Prof. Greenwald warns that unconscious-bias training often “is just window dressing” that fails to alter work practices. “You don’t go to a class and next week, everything changes,” adds Linda Hudson, chief executive of BAE, the U.S. arm of BAE Systems PLC.
Nonetheless, diversity specialists say, companies that pair training with such tactics as joint interviews of applicants and requirements that candidate slates include diverse prospects tend to see faster improvement.
BAE launched its unconscious-bias training amid a multipronged push to bring more women and minorities into its managerial ranks.
Among the efforts Ms. Hudson spearheaded in 2011: A woman or a person of color now participates in interview panels for potential middle managers and executives. The hiring panels previously “had a tendency to select white males,” recalls Bridgette A. Weitzel, BAE’s chief talent officer. Between May 2011 and May 2013, BAE says, the number of women and people of color in senior management rose nearly 10%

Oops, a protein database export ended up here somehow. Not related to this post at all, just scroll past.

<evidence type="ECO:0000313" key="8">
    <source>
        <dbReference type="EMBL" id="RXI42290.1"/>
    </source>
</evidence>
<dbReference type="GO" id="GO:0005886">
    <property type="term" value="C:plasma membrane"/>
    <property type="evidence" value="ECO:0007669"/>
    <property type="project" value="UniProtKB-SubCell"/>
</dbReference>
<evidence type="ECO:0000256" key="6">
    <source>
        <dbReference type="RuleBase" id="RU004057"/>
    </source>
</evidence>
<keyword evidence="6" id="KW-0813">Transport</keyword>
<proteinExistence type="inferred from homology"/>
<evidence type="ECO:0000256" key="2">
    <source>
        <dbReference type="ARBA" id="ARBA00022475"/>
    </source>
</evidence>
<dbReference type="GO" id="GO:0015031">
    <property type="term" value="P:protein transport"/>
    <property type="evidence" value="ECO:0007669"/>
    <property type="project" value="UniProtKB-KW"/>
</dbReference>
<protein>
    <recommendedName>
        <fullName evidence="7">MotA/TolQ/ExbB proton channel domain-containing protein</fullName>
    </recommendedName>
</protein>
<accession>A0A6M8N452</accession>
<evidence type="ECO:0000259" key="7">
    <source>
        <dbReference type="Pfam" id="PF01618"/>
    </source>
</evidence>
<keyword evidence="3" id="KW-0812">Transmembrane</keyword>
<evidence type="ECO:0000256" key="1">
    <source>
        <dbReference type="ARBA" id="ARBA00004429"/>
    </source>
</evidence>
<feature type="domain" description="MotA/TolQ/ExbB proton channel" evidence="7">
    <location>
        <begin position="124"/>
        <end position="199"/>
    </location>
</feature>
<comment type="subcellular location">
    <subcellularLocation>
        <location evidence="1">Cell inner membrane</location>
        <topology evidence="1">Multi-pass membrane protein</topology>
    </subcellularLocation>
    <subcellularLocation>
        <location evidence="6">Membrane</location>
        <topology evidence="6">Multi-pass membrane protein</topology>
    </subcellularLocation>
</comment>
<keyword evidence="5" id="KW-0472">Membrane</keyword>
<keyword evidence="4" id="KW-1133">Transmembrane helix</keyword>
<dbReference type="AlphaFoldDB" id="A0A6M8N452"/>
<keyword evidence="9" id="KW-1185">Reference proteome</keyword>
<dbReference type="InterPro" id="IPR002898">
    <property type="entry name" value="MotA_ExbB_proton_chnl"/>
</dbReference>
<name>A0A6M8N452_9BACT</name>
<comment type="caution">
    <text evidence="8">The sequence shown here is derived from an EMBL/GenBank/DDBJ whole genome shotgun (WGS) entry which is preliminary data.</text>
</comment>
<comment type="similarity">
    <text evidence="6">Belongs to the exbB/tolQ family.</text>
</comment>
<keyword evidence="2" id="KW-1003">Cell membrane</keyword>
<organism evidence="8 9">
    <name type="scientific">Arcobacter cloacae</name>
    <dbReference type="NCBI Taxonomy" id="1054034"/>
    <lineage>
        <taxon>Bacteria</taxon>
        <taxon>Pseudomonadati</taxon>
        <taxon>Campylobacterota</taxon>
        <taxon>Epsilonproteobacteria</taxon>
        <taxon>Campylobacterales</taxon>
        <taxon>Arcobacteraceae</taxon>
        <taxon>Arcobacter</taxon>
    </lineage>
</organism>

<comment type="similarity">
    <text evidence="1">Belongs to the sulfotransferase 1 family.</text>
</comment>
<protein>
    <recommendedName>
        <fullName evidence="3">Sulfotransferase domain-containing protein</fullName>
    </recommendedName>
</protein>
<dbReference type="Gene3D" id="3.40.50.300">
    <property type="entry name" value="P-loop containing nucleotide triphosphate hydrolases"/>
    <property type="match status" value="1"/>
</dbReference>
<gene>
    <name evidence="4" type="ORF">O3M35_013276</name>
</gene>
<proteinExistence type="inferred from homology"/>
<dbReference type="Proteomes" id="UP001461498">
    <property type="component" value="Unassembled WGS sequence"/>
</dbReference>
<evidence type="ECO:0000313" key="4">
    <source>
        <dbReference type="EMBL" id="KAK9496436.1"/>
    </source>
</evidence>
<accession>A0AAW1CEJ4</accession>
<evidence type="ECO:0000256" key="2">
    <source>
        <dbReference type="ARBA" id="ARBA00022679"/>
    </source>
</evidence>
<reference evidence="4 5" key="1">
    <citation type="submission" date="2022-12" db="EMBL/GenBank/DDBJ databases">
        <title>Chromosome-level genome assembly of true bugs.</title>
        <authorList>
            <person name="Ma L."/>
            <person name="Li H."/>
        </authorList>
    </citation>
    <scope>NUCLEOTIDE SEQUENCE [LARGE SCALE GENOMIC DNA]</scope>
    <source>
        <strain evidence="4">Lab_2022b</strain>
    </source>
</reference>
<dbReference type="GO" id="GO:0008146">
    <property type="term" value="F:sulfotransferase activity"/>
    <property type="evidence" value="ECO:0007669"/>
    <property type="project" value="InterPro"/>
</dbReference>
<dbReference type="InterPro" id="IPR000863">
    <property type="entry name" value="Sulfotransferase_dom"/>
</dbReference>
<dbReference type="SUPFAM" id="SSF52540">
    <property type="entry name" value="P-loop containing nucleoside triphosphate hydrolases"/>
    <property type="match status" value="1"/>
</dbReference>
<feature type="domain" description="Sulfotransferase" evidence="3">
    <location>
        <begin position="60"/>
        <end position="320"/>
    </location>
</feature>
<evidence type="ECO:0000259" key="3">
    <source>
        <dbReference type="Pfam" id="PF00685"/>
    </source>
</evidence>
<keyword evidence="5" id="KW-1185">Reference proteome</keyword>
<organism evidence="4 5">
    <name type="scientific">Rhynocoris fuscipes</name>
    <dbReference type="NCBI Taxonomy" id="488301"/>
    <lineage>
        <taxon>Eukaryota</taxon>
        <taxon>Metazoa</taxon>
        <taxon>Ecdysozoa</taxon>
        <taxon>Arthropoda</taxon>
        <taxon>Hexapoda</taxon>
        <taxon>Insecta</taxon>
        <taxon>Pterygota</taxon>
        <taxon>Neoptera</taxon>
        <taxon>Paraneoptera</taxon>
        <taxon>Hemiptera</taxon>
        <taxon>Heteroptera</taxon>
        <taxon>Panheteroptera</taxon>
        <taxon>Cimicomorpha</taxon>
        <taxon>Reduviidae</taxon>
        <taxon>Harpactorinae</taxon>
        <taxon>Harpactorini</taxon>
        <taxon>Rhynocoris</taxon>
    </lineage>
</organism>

As for Ms. Fleming, the class forced her to recognize that unconscious biases “are part of who I am,” she remarked later.
She has begun giving her staffers advance notice about difficult meeting topics “so there will be more time for the more introspective folks to assimilate their thoughts.” The executive also hopes to switch to “blind” résumés—documents without an applicant’s name or address.
This idea, discussed during her training, “sounds like a clean way of taking all the variables out,” Ms. Fleming says. BAE says it may eventually embrace blind résumés company-wide.
In one study of 1,250 employers, dummy résumés with typically “white” names received 50% more interview callbacks than those with typically “black” names.
“The best possible person [should] come into a role without letting my unconscious biases interfere,” Ms. Fleming concludes.
Write to Joann S. Lublin at firstname.lastname@example.org